Well, thinking like that is going to make everyone feel like they are walking on eggshells very quickly…
You see, we exist in time and so have to do things in an order, and just because we do the dishes before we cut the grass doesn’t necessarily mean we care about the grass less than the dishes. But it seems like we do. Why? Because we tend to associate “first with best” and with assuming priorities occur in order of priorities, and stuff like that (we don’t tend to think that “morning might be the best time to water the garden because the sun isn’t too hot,” for example, but rather “she prefers gardening to having breakfast with me”).
Existing in time forces us to create appearances of hierarchies. Worse yet, it seems to be human nature to generate hierarchies, to associate valuing x more than y if x is done first. If the house isn’t clean but our husband rode on his bike, then it’s natural to assume that he lives according to a hierarchy that places riding a bike above cleaning the house. But thinking is way is dangerous.
But our wife was on the phone with her friends while we did the laundry.
But our husband went to the gym while we watched the kids.
Doesn’t that mean something?
Well, first, spending our days determining what the actions of the people around us mean is a quick way to make ourselves and everyone around us miserable.
If we asked your husband to clean the house and he didn’t, there might be grounds for being upset that he’s off playing. However, if we asked our husband to clean the house three times a week, then perhaps he’s justified to do it once well and believe we’re going overboard with wanting the house cleaned twice more. And maybe our husband did clean the house, just not as much as we would have liked or not how we would have done it. It’s tempting for us to think that if someone didn’t do something like we would have done it, then they didn’t do it at all, but that’s dangerous thinking. If we think that way, we’ll criticize someone for doing something that they’ll feel like they did do, and that will hurt them.
If our wife says she took care of the kids and in our mind all she did was sit them down in front of a television, it’s dangerous to assume that we have evidence she didn’t take care of the kids and instead let the TV do the work. You ever try watching children? Even with help from a television, we need to watch to make sure they don’t try to eat something they can choke on.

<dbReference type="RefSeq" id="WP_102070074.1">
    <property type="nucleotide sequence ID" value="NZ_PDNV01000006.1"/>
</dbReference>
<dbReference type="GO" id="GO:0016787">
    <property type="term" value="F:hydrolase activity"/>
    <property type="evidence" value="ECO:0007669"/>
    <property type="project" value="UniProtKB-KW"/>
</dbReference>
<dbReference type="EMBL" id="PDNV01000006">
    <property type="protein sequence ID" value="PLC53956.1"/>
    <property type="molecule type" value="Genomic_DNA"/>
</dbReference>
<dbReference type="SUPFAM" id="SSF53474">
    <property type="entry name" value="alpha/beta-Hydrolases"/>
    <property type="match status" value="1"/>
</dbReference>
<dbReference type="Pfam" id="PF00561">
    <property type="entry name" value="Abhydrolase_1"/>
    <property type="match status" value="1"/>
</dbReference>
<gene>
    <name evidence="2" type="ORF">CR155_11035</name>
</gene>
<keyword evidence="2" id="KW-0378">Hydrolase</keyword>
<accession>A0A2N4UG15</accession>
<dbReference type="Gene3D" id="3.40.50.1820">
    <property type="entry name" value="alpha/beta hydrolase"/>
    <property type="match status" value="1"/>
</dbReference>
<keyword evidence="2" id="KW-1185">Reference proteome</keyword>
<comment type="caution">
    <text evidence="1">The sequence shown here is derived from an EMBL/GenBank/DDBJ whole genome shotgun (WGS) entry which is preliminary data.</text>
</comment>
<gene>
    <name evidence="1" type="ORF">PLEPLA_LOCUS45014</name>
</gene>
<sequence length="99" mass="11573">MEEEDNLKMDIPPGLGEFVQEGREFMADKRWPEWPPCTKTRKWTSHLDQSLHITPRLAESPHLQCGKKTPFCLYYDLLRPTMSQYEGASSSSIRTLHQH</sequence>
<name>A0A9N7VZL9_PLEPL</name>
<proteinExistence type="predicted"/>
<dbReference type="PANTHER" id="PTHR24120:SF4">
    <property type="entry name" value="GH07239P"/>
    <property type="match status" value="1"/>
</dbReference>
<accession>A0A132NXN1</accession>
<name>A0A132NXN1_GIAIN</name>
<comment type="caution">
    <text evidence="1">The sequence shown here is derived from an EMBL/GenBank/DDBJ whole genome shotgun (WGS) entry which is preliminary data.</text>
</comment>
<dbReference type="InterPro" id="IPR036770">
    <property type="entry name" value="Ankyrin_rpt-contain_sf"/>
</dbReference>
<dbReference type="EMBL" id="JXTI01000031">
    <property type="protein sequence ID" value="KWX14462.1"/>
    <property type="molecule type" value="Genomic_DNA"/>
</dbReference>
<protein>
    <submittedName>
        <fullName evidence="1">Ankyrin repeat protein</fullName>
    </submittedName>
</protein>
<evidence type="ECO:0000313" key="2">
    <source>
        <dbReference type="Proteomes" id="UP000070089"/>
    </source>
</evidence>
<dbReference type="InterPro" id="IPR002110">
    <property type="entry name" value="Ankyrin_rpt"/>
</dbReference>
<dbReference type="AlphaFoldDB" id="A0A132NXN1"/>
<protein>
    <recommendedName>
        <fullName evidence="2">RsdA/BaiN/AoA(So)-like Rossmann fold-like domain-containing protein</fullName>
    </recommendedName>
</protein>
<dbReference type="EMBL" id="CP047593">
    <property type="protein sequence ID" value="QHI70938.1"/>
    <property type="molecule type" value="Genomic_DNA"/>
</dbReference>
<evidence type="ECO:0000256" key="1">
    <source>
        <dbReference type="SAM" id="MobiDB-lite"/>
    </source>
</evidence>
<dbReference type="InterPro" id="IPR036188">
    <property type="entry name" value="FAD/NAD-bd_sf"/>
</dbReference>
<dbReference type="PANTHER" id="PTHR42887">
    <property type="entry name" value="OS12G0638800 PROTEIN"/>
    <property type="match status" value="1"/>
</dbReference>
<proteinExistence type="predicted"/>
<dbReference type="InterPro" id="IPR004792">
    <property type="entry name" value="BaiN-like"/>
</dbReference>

Life is not simply a matter of getting everything done, but getting the same stuff done over and over again while simultaneously managing to still have a life. If we value cleaning the house, our spouse probably does too, but while we might value it over riding a bike, our spouse might not (and that might save him/her from a costly heart attack in the future, mind you). However, this doesn’t mean our spouse doesn’t value cleaning the house at all; rather, it means our spouse might dedicate six hours of time to it versus eight. And sure, we still might not like this, especially because we suddenly might not seem so reasonable to be upset about our spouse only cleaning the house for six hours instead of eight — we seem much more the victim to think “he/she doesn’t value cleaning the house at all!”.
(We have to watch that brain of ours…it’s out to get us…)
Sure, action can mean something, but we should do everything in our power not to think too hard about it. Generally, a good rule of thumb is that everyone feels like a victim, and if we think too much about what other people are doing, it’s only a matter of time before it comes back around to being evidence that nobody appreciates us, that nobody knows what we’re going through, that nobody gets how horrible work is — and so on.
Just about everyone feels like a victim, unheard, and unappreciated, and not controlling our “meaning finding”-brain is a quick way to make us and others feel extremely victimized, extremely unheard, and extremely unappreciated.